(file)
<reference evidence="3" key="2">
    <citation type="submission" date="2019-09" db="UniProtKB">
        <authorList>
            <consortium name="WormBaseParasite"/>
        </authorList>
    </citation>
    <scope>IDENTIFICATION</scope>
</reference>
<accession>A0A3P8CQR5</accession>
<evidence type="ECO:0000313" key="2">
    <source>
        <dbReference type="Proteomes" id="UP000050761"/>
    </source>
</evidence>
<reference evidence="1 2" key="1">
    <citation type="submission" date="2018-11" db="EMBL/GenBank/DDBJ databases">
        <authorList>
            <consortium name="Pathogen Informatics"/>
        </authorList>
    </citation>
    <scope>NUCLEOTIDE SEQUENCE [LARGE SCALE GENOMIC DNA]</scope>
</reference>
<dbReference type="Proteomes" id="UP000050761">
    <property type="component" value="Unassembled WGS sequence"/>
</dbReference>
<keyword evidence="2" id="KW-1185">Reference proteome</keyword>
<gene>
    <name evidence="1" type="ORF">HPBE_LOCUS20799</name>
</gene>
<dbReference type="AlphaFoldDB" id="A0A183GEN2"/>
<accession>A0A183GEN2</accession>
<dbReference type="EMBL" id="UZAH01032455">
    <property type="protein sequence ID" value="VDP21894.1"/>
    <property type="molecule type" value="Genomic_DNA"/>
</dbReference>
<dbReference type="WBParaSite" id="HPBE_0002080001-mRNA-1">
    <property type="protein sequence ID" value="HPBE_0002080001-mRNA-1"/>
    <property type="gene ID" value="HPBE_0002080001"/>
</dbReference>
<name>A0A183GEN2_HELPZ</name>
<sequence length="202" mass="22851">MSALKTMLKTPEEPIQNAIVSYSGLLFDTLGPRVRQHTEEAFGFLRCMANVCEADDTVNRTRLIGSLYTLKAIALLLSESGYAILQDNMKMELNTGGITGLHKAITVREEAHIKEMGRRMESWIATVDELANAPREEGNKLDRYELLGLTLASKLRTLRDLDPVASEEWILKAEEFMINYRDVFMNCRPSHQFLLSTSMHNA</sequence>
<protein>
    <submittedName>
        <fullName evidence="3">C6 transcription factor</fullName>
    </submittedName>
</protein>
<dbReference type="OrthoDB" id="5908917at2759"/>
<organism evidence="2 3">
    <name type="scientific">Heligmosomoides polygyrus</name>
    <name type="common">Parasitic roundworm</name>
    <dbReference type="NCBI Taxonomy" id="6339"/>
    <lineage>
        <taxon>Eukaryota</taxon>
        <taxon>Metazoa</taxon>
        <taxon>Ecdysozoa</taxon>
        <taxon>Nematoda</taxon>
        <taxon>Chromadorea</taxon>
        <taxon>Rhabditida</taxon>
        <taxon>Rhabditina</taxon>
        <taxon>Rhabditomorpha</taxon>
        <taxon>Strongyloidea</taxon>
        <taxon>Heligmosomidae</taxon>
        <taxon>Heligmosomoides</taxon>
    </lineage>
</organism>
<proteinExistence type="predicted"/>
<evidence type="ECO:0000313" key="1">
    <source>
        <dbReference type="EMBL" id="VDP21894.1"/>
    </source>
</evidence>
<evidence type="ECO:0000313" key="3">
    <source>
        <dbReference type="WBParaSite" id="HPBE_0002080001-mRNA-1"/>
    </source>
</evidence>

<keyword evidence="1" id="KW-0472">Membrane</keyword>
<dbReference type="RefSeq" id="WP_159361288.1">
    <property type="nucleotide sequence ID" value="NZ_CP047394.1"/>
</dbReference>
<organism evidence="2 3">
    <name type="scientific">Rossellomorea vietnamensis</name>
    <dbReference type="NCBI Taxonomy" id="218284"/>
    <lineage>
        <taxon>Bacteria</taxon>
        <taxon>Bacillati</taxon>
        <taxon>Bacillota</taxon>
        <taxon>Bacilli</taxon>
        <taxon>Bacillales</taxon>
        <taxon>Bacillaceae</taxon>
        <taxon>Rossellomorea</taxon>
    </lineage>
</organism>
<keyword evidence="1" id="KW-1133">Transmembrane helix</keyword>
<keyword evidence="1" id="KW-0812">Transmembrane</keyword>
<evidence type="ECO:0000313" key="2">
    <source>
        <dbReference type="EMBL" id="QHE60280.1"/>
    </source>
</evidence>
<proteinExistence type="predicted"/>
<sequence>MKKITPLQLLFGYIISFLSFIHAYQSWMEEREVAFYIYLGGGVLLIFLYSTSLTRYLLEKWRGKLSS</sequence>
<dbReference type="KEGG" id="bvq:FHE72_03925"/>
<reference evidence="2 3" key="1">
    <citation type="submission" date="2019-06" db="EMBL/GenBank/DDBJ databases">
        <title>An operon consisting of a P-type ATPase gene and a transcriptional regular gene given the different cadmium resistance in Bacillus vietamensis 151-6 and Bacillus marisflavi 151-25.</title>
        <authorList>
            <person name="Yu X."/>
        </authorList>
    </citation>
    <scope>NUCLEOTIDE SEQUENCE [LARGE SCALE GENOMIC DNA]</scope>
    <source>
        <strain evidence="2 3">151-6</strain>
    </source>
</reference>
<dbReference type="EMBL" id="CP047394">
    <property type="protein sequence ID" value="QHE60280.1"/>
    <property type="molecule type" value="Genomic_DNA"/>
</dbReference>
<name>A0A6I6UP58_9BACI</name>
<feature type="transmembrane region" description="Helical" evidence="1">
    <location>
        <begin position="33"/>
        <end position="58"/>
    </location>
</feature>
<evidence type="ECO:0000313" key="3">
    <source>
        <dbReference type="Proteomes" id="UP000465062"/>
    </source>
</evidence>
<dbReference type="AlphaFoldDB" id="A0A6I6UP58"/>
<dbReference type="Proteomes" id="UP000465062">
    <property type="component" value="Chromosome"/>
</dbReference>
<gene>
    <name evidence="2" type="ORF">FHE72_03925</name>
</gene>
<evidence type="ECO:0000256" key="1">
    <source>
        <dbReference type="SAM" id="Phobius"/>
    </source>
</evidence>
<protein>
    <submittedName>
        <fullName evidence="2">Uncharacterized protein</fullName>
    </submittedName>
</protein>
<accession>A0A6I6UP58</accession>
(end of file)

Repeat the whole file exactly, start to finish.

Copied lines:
<reference evidence="3" key="2">
    <citation type="submission" date="2019-09" db="UniProtKB">
        <authorList>
            <consortium name="WormBaseParasite"/>
        </authorList>
    </citation>
    <scope>IDENTIFICATION</scope>
</reference>
<accession>A0A3P8CQR5</accession>
<evidence type="ECO:0000313" key="2">
    <source>
        <dbReference type="Proteomes" id="UP000050761"/>
    </source>
</evidence>
<reference evidence="1 2" key="1">
    <citation type="submission" date="2018-11" db="EMBL/GenBank/DDBJ databases">
        <authorList>
            <consortium name="Pathogen Informatics"/>
        </authorList>
    </citation>
    <scope>NUCLEOTIDE SEQUENCE [LARGE SCALE GENOMIC DNA]</scope>
</reference>
<dbReference type="Proteomes" id="UP000050761">
    <property type="component" value="Unassembled WGS sequence"/>
</dbReference>
<keyword evidence="2" id="KW-1185">Reference proteome</keyword>
<gene>
    <name evidence="1" type="ORF">HPBE_LOCUS20799</name>
</gene>
<dbReference type="AlphaFoldDB" id="A0A183GEN2"/>
<accession>A0A183GEN2</accession>
<dbReference type="EMBL" id="UZAH01032455">
    <property type="protein sequence ID" value="VDP21894.1"/>
    <property type="molecule type" value="Genomic_DNA"/>
</dbReference>
<dbReference type="WBParaSite" id="HPBE_0002080001-mRNA-1">
    <property type="protein sequence ID" value="HPBE_0002080001-mRNA-1"/>
    <property type="gene ID" value="HPBE_0002080001"/>
</dbReference>
<name>A0A183GEN2_HELPZ</name>
<sequence length="202" mass="22851">MSALKTMLKTPEEPIQNAIVSYSGLLFDTLGPRVRQHTEEAFGFLRCMANVCEADDTVNRTRLIGSLYTLKAIALLLSESGYAILQDNMKMELNTGGITGLHKAITVREEAHIKEMGRRMESWIATVDELANAPREEGNKLDRYELLGLTLASKLRTLRDLDPVASEEWILKAEEFMINYRDVFMNCRPSHQFLLSTSMHNA</sequence>
<protein>
    <submittedName>
        <fullName evidence="3">C6 transcription factor</fullName>
    </submittedName>
</protein>
<dbReference type="OrthoDB" id="5908917at2759"/>
<organism evidence="2 3">
    <name type="scientific">Heligmosomoides polygyrus</name>
    <name type="common">Parasitic roundworm</name>
    <dbReference type="NCBI Taxonomy" id="6339"/>
    <lineage>
        <taxon>Eukaryota</taxon>
        <taxon>Metazoa</taxon>
        <taxon>Ecdysozoa</taxon>
        <taxon>Nematoda</taxon>
        <taxon>Chromadorea</taxon>
        <taxon>Rhabditida</taxon>
        <taxon>Rhabditina</taxon>
        <taxon>Rhabditomorpha</taxon>
        <taxon>Strongyloidea</taxon>
        <taxon>Heligmosomidae</taxon>
        <taxon>Heligmosomoides</taxon>
    </lineage>
</organism>
<proteinExistence type="predicted"/>
<evidence type="ECO:0000313" key="1">
    <source>
        <dbReference type="EMBL" id="VDP21894.1"/>
    </source>
</evidence>
<evidence type="ECO:0000313" key="3">
    <source>
        <dbReference type="WBParaSite" id="HPBE_0002080001-mRNA-1"/>
    </source>
</evidence>

<keyword evidence="1" id="KW-0472">Membrane</keyword>
<dbReference type="RefSeq" id="WP_159361288.1">
    <property type="nucleotide sequence ID" value="NZ_CP047394.1"/>
</dbReference>
<organism evidence="2 3">
    <name type="scientific">Rossellomorea vietnamensis</name>
    <dbReference type="NCBI Taxonomy" id="218284"/>
    <lineage>
        <taxon>Bacteria</taxon>
        <taxon>Bacillati</taxon>
        <taxon>Bacillota</taxon>
        <taxon>Bacilli</taxon>
        <taxon>Bacillales</taxon>
        <taxon>Bacillaceae</taxon>
        <taxon>Rossellomorea</taxon>
    </lineage>
</organism>
<keyword evidence="1" id="KW-1133">Transmembrane helix</keyword>
<keyword evidence="1" id="KW-0812">Transmembrane</keyword>
<evidence type="ECO:0000313" key="2">
    <source>
        <dbReference type="EMBL" id="QHE60280.1"/>
    </source>
</evidence>
<proteinExistence type="predicted"/>
<sequence>MKKITPLQLLFGYIISFLSFIHAYQSWMEEREVAFYIYLGGGVLLIFLYSTSLTRYLLEKWRGKLSS</sequence>
<dbReference type="KEGG" id="bvq:FHE72_03925"/>
<reference evidence="2 3" key="1">
    <citation type="submission" date="2019-06" db="EMBL/GenBank/DDBJ databases">
        <title>An operon consisting of a P-type ATPase gene and a transcriptional regular gene given the different cadmium resistance in Bacillus vietamensis 151-6 and Bacillus marisflavi 151-25.</title>
        <authorList>
            <person name="Yu X."/>
        </authorList>
    </citation>
    <scope>NUCLEOTIDE SEQUENCE [LARGE SCALE GENOMIC DNA]</scope>
    <source>
        <strain evidence="2 3">151-6</strain>
    </source>
</reference>
<dbReference type="EMBL" id="CP047394">
    <property type="protein sequence ID" value="QHE60280.1"/>
    <property type="molecule type" value="Genomic_DNA"/>
</dbReference>
<name>A0A6I6UP58_9BACI</name>
<feature type="transmembrane region" description="Helical" evidence="1">
    <location>
        <begin position="33"/>
        <end position="58"/>
    </location>
</feature>
<evidence type="ECO:0000313" key="3">
    <source>
        <dbReference type="Proteomes" id="UP000465062"/>
    </source>
</evidence>
<dbReference type="AlphaFoldDB" id="A0A6I6UP58"/>
<dbReference type="Proteomes" id="UP000465062">
    <property type="component" value="Chromosome"/>
</dbReference>
<gene>
    <name evidence="2" type="ORF">FHE72_03925</name>
</gene>
<evidence type="ECO:0000256" key="1">
    <source>
        <dbReference type="SAM" id="Phobius"/>
    </source>
</evidence>
<protein>
    <submittedName>
        <fullName evidence="2">Uncharacterized protein</fullName>
    </submittedName>
</protein>
<accession>A0A6I6UP58</accession>